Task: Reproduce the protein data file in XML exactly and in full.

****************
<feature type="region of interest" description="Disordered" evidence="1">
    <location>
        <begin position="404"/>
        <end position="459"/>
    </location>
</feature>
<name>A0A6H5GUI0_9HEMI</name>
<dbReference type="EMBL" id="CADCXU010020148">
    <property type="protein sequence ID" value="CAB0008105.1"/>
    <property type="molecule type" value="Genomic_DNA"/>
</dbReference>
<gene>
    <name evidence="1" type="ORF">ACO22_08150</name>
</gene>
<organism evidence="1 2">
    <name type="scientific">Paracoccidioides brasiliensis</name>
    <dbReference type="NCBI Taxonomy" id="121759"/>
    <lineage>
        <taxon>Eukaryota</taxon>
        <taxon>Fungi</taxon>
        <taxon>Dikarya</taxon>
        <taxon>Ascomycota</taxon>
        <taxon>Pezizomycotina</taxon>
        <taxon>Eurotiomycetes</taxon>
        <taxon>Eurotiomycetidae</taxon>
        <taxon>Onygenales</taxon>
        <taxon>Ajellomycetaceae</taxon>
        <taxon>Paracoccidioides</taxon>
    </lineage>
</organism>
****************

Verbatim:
<feature type="region of interest" description="Disordered" evidence="1">
    <location>
        <begin position="404"/>
        <end position="459"/>
    </location>
</feature>
<name>A0A6H5GUI0_9HEMI</name>
<dbReference type="EMBL" id="CADCXU010020148">
    <property type="protein sequence ID" value="CAB0008105.1"/>
    <property type="molecule type" value="Genomic_DNA"/>
</dbReference>
<gene>
    <name evidence="1" type="ORF">ACO22_08150</name>
</gene>
<organism evidence="1 2">
    <name type="scientific">Paracoccidioides brasiliensis</name>
    <dbReference type="NCBI Taxonomy" id="121759"/>
    <lineage>
        <taxon>Eukaryota</taxon>
        <taxon>Fungi</taxon>
        <taxon>Dikarya</taxon>
        <taxon>Ascomycota</taxon>
        <taxon>Pezizomycotina</taxon>
        <taxon>Eurotiomycetes</taxon>
        <taxon>Eurotiomycetidae</taxon>
        <taxon>Onygenales</taxon>
        <taxon>Ajellomycetaceae</taxon>
        <taxon>Paracoccidioides</taxon>
    </lineage>
</organism>